Christmas is a great opportunity to see loved ones and spend time with friends and family. However, for many people it can be a stressful and lonely time of year. The hectic environment, pressure to both have a good time and provide for others, closely followed by the January blues, can all have a detrimental effect on one's mental health, particularly for those who already have a mental illness.
In this article, we’ll take a look at some of the factors that can have an impact on our mental health over Christmas, and discuss what you can do to ease the stress and strain the holiday period brings.
The family dynamic
When families gather over the festive period, in many cases this will involve people coming together who have not seen each other much over the year. So it’s natural for the expectation placed upon these occasions to be that everyone will be happy and enjoy each others company. But in reality, this can put additional tension on (what may be already strained) relationships.
There are so many variables that can upset a family dynamic over Christmas, so it can help to not expect perfect harmony. Being realistic and not dwelling too much over small or petty matters can help. However, if there are significant underlying issues between you and another family member, a useful step to take might be to discuss these in private (rather than in front of the entire family) before the big day, and try to clear the air.
Increased exposure to Christmas media
Another aspect of the season that can contribute to stress is sheer Christmas overload. The array of Christmas-themed advertising that we in the build-up to Christmas can feel overwhelming.
This increased exposure during the festive period can lead to irritability and a change in stress levels. A good example of how Christmas-based media can aggravate us is Christmas music. Our infographic presents a hypothesis from Victoria Williamson Ph. D (a researcher on the psychology of music) on how our enjoyment levels decrease the more we are exposed to Christmas music.
If you feel as though Christmas is getting on top of you, a good idea might be to step back, and try to spend some time away from it. This could be some time off visiting the shops or watching television. For example, spending a day walking outdoors in the countryside may provide some much-needed relief. (If friends accompany you, perhaps you can even make the walk a ‘Christmas-talk-free zone’.)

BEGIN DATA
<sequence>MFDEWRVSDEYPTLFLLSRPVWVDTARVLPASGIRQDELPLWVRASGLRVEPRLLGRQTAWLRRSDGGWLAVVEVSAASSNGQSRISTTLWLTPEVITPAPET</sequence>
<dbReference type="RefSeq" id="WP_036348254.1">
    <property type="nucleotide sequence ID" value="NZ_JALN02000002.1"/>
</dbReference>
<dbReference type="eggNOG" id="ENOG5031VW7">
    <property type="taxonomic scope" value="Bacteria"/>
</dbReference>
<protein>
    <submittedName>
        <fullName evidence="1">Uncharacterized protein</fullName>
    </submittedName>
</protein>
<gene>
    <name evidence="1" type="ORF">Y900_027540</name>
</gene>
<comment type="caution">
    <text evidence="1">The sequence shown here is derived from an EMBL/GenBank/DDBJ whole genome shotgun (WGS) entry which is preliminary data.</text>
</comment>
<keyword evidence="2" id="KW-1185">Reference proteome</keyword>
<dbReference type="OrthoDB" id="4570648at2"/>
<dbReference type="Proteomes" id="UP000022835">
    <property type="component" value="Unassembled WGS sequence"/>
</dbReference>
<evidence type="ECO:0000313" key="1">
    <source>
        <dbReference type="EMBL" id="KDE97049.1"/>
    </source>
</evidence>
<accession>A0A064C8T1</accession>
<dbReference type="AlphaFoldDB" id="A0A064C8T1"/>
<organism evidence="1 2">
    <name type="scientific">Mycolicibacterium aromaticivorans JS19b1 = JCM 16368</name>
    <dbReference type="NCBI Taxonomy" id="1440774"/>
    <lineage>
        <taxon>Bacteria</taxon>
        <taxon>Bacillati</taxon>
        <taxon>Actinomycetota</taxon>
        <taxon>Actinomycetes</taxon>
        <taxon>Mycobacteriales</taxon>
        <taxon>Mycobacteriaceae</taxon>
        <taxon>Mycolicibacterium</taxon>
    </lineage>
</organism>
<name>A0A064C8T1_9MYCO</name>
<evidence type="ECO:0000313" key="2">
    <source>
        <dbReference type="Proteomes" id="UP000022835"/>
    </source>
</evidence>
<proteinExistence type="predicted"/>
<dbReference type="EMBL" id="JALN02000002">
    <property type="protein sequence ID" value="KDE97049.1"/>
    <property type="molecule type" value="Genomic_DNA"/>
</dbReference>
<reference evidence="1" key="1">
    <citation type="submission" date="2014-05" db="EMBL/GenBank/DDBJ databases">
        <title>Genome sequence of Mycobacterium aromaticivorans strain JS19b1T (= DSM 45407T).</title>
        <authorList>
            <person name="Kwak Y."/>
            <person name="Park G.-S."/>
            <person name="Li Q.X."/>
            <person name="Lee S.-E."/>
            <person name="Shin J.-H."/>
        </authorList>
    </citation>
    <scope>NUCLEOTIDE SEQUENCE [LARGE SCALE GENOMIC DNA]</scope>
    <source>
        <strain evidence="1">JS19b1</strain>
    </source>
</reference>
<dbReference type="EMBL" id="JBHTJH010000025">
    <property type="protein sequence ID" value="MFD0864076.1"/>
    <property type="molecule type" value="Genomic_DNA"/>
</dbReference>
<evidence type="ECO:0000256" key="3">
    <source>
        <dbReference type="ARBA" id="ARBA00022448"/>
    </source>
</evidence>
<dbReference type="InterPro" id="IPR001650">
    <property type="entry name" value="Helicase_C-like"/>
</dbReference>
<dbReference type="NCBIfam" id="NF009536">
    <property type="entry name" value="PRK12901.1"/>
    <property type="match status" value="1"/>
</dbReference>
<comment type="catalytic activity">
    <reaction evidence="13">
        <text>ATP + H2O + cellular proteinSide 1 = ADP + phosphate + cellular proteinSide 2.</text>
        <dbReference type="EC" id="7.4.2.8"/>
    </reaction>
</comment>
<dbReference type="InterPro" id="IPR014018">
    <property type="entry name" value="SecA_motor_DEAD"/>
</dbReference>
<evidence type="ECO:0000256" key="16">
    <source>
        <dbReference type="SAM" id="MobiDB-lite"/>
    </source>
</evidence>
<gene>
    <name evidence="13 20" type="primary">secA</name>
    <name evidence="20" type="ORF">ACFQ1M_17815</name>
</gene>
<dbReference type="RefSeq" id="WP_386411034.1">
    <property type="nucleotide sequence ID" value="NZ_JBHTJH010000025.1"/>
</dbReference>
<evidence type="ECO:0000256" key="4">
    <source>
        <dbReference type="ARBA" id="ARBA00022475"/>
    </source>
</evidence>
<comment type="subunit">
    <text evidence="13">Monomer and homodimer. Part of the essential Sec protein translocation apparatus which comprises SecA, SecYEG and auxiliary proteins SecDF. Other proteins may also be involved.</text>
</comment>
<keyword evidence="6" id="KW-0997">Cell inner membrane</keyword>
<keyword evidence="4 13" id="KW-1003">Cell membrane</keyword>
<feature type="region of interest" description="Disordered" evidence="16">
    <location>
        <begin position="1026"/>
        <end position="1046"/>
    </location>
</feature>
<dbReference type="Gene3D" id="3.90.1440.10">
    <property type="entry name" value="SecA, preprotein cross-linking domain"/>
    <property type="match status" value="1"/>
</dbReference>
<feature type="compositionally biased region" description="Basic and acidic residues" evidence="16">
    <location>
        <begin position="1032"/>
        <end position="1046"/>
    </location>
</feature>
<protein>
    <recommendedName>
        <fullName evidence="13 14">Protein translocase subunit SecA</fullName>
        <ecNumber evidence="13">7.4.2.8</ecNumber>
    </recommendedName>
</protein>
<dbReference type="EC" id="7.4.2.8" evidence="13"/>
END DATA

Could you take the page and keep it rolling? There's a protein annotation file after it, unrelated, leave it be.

A possible effect of exposure to Christmas advertising is the notion that one needs to spend a lot of money in order to satisfy the demands of the occasion. Buying gifts for a variety of people can lead to debt. According to a recent Mind survey from 2015, 41% of people with a mental illness put getting into debt as one of the reasons for struggling during the Christmas period.
It’s important to remember that gifts do not necessarily need to be expensive. Thinking about gifts which can give someone happiness and mean more to them, rather than having monetary value, is an approach which can allow you to manage the burden of spending on gifts. If you are hosting a large family gathering, don’t be afraid to say yes if a family member offers to contribute something - be it a dessert, decorations or other accessories - to help share the load.
Lastly, once Christmas has finished, it can be difficult to adjust back to a normal regime, especially if you have a pre-existing mental illness. The contrast between the rush and socially hectic nature of the holidays to normal life can be drastic. Particularly if one has been stressed over the Christmas period, having drunken more alcohol, spent more money, slept less and experienced family conflict, it might not feel as though you’ve had a holiday at all. Many consider January to be the hardest month for these reasons, combined with the fact that it is often the coldest month of the year.
Even though money may be more scarce, a good way to approach January is to try and maintain a good level of social interaction, so it doesn’t feel as though you’re quickly transitioning from one extreme to the other. Keeping as active as you can and staying in touch with friends and family (and perhaps undertaking cheaper days out or excursions together) can help to ease the January blues.
The Samaritans are available to speak to if you would like emotional support and are feeling stressed by Christmas. Mind also has information on a variety of helplines for your particular circumstances.